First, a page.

to Moldova through supplementary deliveries of Ukrainian coal
in exchange for Moldovan agricultural produce. Vladimir Socor

MOLDOVAN, "DNIESTER" LEADERS MEET. In yet another conciliatory
gesture, Moldovan Parliament chairman Petru Lucinschi and Prime
Minister Andrei Sangheli met near Bendery with "Dniester republic"
president Igor Smirnov, Moldovan and Russian media reported on
18 and 22 March. The sides agreed to pursue a political dialogue
and to focus at this stage on restoring economic links, which
the "Dniester" side conditions on Moldova's renunciation of its
intent to introduce a national currency in place of the ruble.
On 22 March President Mircea Snegur told a news conference that
Chisinau urges Tiraspol to sign an agreement on the inadmissibility
of using force under any circumstances. Chisinau will keep negotiating
despite escalating demands from the "Dniestr republic" for republican
status, entry into the CIS, and now open claim to eventually
join the Russian Federation. Chisinau offers administrative-territorial
autonomy to the Transdniester and the Gagauz. Vladimir Socor

LITHUANIA GETS EC LOAN. On 22 March European Community Economics
Affairs Commissioner Henning Christophersen and Lithuanian Finance
Minister Eduardas Vilkelis signed an agreement for a 100-million-ecu
($119million) loan, Reuters reports. Half of the sum will be
released immediately and the other half by the middle of the
year. The deal is part of the $285-million loan from the G-24
industrialized nations. Christophersen commended the Lithuanian
authorities for the reforms they have implemented and urged them
not to slow down or deviate from them. Saulius Girnius

NEW ELECTION COALITION IN LATVIA. Another election coalition,
will field candidates for the parliamentary elections on 5-6
June. Among the participants in the left-of-center coalition
are Latvia's Support Foundation, led by former foreign minister
Janis Jurkans, Union of Latvia's Youth for Progress (former Komsomol),
Latvia's Agrarian Association, the Central Alliance of Latvia's
Employers, and the Fishermen's Union. Two spokesmen for Conciliation
for Latvia-Rebirth for the Economy are deputies Vilnis Edvins
Bresis and Edvins Kide, who are also members of the board of
Latvia's Democratic Labor Party. Upon learning about the coalition,
the LDDP leadership expressed objections to the candidature of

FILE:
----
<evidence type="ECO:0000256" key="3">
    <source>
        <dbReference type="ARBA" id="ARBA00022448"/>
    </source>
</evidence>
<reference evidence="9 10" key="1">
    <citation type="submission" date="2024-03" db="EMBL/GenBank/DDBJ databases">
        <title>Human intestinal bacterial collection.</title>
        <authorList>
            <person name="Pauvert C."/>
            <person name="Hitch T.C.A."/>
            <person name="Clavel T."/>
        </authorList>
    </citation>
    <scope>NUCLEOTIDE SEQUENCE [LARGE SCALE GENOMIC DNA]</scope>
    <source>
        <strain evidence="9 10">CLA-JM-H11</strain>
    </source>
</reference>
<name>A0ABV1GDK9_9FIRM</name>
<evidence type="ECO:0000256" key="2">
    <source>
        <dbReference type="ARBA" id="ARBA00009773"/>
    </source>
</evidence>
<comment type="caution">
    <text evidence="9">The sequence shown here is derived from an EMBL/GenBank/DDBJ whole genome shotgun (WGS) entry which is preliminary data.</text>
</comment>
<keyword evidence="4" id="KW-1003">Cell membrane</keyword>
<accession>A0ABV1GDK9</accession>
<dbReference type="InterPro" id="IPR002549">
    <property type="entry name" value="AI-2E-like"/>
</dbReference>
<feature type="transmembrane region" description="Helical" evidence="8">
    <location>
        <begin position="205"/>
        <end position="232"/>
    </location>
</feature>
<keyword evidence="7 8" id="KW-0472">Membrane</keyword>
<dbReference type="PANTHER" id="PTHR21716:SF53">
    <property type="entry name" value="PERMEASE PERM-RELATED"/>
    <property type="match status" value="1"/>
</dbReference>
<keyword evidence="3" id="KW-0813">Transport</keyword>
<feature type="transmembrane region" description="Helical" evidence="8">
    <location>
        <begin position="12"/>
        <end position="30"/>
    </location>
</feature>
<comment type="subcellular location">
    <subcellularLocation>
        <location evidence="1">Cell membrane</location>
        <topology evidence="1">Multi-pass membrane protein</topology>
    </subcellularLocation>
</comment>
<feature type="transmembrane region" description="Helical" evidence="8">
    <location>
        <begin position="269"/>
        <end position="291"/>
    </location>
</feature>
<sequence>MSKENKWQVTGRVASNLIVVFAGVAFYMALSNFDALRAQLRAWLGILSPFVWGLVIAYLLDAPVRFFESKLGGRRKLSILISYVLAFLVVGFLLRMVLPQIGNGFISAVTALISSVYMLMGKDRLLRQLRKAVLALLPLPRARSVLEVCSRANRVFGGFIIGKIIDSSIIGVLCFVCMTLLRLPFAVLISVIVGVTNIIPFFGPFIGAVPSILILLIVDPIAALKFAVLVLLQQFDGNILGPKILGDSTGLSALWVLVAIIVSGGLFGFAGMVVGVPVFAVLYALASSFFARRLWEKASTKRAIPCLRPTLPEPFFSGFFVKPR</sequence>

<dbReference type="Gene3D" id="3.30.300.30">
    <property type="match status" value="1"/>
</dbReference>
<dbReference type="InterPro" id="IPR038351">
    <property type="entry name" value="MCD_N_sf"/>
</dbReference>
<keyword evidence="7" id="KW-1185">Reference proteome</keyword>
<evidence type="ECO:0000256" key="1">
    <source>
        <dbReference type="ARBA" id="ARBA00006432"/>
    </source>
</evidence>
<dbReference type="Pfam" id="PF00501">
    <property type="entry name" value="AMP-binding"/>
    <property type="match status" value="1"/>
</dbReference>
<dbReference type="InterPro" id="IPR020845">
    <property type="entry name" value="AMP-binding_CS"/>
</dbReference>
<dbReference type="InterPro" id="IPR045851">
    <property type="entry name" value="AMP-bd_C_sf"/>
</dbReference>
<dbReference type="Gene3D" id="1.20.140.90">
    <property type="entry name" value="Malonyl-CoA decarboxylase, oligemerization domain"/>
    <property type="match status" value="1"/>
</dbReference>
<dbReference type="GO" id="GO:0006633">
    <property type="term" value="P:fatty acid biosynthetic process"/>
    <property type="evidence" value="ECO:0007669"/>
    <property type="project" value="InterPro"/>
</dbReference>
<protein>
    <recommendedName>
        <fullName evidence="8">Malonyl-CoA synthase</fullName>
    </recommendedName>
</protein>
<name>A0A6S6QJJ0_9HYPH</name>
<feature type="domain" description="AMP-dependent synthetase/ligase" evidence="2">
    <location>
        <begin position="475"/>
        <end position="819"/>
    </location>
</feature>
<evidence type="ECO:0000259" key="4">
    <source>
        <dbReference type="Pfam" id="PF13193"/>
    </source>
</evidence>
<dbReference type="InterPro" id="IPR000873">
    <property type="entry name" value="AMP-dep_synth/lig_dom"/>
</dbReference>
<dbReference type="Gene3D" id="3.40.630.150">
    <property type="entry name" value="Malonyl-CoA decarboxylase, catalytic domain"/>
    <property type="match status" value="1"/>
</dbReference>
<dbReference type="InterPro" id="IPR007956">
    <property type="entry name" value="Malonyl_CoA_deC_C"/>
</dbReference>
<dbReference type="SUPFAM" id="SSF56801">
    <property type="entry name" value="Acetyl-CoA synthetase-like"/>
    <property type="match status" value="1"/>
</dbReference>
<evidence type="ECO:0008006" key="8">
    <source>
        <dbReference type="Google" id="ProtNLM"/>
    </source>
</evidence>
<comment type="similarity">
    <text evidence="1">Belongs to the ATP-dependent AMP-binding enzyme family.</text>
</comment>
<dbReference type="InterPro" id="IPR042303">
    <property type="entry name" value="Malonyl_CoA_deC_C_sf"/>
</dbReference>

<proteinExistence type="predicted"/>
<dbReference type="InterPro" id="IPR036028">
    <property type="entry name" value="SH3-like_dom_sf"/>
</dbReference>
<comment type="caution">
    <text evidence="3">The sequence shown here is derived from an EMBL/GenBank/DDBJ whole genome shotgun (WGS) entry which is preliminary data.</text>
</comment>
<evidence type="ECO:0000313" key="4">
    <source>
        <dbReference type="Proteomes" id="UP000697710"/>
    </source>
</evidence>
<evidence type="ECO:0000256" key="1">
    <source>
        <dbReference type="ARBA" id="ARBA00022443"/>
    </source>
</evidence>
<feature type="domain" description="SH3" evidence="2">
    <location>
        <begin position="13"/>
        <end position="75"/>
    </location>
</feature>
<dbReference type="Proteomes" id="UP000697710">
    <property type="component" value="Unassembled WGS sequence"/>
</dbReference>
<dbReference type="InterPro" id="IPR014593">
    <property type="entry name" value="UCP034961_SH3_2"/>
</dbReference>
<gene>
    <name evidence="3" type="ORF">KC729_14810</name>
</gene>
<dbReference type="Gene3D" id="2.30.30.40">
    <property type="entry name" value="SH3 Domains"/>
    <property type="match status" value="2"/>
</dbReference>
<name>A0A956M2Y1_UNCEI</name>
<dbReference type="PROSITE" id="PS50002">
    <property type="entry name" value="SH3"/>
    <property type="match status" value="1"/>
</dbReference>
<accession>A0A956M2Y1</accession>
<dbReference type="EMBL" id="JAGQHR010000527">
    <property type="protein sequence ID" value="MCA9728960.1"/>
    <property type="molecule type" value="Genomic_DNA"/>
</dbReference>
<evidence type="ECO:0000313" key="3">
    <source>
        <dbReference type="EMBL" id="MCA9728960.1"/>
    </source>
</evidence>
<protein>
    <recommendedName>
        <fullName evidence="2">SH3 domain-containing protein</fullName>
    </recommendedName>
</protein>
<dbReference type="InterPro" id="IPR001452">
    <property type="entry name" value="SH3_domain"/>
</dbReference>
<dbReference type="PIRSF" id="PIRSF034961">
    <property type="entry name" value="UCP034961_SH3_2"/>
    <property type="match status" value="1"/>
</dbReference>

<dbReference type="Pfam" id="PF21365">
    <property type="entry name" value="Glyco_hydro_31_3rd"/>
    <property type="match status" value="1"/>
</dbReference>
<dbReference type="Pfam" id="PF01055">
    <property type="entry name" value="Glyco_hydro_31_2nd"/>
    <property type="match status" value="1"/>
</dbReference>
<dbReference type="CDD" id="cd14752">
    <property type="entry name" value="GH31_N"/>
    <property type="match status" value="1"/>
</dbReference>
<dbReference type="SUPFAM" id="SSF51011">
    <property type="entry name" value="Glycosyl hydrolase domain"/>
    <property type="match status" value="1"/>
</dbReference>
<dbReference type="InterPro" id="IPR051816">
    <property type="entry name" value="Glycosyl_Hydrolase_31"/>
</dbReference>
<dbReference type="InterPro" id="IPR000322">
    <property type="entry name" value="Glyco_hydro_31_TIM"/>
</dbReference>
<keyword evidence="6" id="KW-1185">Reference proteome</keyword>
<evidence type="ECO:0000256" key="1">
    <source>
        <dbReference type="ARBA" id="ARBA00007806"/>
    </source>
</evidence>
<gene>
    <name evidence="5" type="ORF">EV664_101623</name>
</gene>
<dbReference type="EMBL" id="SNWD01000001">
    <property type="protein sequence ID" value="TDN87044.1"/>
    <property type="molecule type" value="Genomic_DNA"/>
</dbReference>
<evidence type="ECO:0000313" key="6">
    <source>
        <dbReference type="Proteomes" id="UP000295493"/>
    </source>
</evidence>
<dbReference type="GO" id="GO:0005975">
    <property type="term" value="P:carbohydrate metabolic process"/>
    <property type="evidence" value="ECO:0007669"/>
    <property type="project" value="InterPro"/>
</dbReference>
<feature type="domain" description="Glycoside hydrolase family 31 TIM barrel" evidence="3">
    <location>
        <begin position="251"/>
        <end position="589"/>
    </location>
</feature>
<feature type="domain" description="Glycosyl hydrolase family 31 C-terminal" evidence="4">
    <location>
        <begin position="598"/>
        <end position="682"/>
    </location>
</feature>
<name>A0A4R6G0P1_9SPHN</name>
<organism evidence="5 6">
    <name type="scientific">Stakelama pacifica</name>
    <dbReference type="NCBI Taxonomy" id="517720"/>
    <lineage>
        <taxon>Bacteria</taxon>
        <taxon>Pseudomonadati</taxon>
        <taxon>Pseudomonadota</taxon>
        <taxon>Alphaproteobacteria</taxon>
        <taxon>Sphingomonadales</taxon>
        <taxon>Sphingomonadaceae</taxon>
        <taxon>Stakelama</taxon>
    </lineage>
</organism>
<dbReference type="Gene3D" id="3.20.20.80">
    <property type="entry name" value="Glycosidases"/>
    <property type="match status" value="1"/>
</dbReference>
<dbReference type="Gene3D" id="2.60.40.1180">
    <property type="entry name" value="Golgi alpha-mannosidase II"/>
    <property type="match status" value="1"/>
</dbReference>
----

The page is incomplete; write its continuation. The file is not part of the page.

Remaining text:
its members on other election lists, Diena reported on 19 March.
Dzintra Bungs

the Estonian Social Democratic Party held its third congress,
BNS reported on 22 March. Party chairman Marju Lauristin read
a report on the party's activities, noting that the party would
have to state its positions on the main issues in Estonia's political
life clearly because the party's close cooperation with right-of-center
political forces has raised questions. She said that the party
supports Russian democrats and intends to establish contacts
with them. Swedish Social Democratic Party Chairman former Prime
Minister Ingvar Carllson attended the congress as a guest. The
party is small, having only 212 members and 58 associate members
at the opening of the Congress. Saulius Girnius

complex of facilities at the new oil terminal at Muuga, Tallinn
was opened, BNS reports. The terminal belongs to the Finnish-Estonian
joint venture Estonian Transoil in which Finland's Neste owns
a 55% stake and the fuel company Eesti Kutus, 45%. With its eight
tanks and storage capacity of 4,000 cubic meters, the facility
should make Estonia less dependent on oil from the CIS. Another
terminal for crude and heating oil, belonging to Pakterminal
Ltd., will be opened in Muuga on 24 March. Saulius Girnius

[As of 1200 CET]

Compiled by Wendy Slater and Charles Trumbull

assistance of the RFE/RL News and Current Affairs Division (NCA).
The report is available by electronic mail via LISTSERV (RFERL-L@UBVM.CC.BUFFALO.EDU),
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RFE/RL, Inc. All rights reserved.